Oral Presentation (15 minute presentations [12 minutes to speak, 3 minutes for questions]; computers and video projectors are standard in the presentation room)

Oral sessions share current work—in research, theory, or practice—related to the conference domains. They engage participants in considering how to use this framework to promote student success. Proposals should explicitly connect to a particular theme and use any of the guiding examples. Presenters should provide data/findings related to the topic, effective practices, milestones for success, and strategies for change, and engage participants. Please, note that the session should be an analysis of effective frameworks, theories, and practices that are adaptable to others – not a show-n-tell of what you did.

Roundtable Discussions – Shared Interest Groups (60 minutes during lunch; room set in roundtables, no audio visual)

Facilitated discussions provide time for colleagues to more deeply examine topics of similar interest through sharing of expertise and experiences. These informal discussions will take place over lunch. Signs on lunch tables will indicate topics of interest.

The facilitators briefly set the context for the conversation related to one of the conference domains. Contexts may reflect institutional type, position, or a particular area of practice. For example the discussion topic, i.e., inclusive excellence in STEM higher education might be more narrowly focused on specific sets of strategies in 2-year colleges, faculty perception, or disciplinary/integrative approaches. Facilitators assist the group in examining new ways of thinking about the topic and strategies for moving forward given the complications of each individual’s professional reality and expertise at the table. This session should allow for questions from all participants to stimulate and focus the conversation so that the issues discussed are meaningful to all involved and potentially lead to cross-disciplinary and/or inter-institutional collaboration.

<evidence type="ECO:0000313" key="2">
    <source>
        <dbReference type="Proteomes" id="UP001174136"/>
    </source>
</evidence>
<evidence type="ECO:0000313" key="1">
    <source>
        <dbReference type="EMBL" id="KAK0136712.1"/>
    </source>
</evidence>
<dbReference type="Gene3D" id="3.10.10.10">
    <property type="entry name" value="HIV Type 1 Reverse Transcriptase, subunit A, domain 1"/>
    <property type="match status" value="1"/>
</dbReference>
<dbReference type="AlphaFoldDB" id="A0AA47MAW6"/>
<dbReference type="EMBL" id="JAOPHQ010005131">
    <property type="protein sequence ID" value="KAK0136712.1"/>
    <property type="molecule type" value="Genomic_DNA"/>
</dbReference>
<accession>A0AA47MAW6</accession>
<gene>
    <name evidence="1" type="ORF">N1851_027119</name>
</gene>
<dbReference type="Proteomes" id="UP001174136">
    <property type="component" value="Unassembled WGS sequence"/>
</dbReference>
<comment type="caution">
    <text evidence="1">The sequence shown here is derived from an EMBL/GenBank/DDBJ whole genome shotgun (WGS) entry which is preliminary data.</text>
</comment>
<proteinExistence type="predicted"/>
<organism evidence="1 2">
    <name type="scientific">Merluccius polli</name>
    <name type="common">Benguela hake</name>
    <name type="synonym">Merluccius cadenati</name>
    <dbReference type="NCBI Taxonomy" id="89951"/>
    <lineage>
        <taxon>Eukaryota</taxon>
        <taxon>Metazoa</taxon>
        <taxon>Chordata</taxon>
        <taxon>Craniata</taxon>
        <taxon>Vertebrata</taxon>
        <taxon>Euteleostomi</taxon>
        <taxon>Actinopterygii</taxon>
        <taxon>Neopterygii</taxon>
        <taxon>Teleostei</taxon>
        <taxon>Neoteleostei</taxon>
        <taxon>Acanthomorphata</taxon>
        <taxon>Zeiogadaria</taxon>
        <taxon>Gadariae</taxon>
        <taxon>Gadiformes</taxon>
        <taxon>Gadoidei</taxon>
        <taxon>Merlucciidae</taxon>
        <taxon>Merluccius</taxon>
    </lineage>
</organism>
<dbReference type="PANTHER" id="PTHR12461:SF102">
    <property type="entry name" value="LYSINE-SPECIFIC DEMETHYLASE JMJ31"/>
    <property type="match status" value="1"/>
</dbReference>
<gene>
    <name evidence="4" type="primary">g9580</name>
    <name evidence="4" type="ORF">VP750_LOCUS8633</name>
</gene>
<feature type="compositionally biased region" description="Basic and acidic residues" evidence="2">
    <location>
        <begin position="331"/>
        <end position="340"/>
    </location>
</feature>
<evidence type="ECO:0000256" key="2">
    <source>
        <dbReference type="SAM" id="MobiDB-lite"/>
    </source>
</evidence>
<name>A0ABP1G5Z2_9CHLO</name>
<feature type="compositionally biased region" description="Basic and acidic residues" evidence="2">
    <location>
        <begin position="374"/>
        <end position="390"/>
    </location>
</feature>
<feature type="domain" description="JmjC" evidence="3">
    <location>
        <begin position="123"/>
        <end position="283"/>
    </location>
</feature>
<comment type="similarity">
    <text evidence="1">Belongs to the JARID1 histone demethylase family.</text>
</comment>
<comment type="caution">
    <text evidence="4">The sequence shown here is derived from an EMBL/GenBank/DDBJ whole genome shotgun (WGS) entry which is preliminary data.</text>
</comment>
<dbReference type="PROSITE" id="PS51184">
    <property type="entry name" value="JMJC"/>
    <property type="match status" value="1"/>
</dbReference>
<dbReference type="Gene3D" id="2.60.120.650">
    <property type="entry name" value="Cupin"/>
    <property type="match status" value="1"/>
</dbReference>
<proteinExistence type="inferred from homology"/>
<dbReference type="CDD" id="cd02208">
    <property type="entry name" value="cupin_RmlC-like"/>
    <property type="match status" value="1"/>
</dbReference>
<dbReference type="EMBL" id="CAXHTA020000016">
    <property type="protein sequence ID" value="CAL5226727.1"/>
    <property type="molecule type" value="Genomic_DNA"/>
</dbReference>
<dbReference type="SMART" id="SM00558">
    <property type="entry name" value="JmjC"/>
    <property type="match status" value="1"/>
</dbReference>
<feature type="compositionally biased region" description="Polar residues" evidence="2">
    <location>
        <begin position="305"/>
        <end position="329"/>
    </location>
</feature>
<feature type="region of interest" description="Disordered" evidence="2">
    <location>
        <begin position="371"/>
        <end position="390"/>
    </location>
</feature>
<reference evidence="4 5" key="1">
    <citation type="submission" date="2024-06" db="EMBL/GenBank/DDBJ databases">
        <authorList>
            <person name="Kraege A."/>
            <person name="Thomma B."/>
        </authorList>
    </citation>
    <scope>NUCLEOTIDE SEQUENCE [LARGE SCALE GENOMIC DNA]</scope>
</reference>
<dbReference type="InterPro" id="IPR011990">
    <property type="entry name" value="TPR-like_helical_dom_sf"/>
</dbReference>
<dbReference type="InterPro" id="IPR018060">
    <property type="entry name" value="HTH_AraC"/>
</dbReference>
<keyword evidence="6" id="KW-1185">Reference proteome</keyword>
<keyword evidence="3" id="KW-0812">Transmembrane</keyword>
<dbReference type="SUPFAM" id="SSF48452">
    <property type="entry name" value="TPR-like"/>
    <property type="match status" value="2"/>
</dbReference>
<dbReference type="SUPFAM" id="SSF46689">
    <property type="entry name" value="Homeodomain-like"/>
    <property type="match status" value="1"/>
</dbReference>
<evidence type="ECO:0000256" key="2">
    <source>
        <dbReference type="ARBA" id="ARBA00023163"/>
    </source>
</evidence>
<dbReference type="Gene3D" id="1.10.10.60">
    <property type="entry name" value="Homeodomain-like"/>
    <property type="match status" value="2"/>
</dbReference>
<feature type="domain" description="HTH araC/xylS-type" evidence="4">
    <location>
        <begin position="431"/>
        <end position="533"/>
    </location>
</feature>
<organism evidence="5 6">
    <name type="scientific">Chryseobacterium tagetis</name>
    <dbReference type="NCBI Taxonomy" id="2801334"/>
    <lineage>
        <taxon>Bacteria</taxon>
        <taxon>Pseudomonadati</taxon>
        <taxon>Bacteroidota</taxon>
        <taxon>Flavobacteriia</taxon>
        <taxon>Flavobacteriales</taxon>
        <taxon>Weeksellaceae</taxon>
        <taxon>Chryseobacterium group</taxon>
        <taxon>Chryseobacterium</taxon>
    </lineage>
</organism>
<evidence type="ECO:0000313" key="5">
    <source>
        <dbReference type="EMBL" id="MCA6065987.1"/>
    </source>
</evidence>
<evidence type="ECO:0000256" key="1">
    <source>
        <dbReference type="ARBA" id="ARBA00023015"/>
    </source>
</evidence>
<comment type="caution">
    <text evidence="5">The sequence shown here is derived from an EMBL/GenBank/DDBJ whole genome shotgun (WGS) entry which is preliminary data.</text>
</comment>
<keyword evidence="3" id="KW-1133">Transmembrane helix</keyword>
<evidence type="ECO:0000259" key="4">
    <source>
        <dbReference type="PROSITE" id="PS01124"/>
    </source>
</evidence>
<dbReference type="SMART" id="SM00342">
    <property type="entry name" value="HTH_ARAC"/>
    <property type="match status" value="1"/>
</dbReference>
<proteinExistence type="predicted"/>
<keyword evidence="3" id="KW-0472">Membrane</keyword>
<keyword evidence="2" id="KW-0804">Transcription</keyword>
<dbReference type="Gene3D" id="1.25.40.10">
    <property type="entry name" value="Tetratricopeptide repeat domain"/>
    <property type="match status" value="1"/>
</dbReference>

Contribute-a-Theme Session (multiple presentations during a 75 minute session on a STEM education theme of your choosing; computers and video projectors are standard in the presentation rooms)

Contribute-a-theme session is a set of related presentations about current work—in research, theory, or practice—on a STEM education theme of your choosing. They significantly engage participants in considering how to use this framework to promote student success. Facilitators should provide data/findings related to the topic, effective practices, milestones for success, and strategies for change, and engage participants. Please, note that the session should be an analysis of effective frameworks, theories, and practices that are adaptable to others – not a show-n-tell of what you did.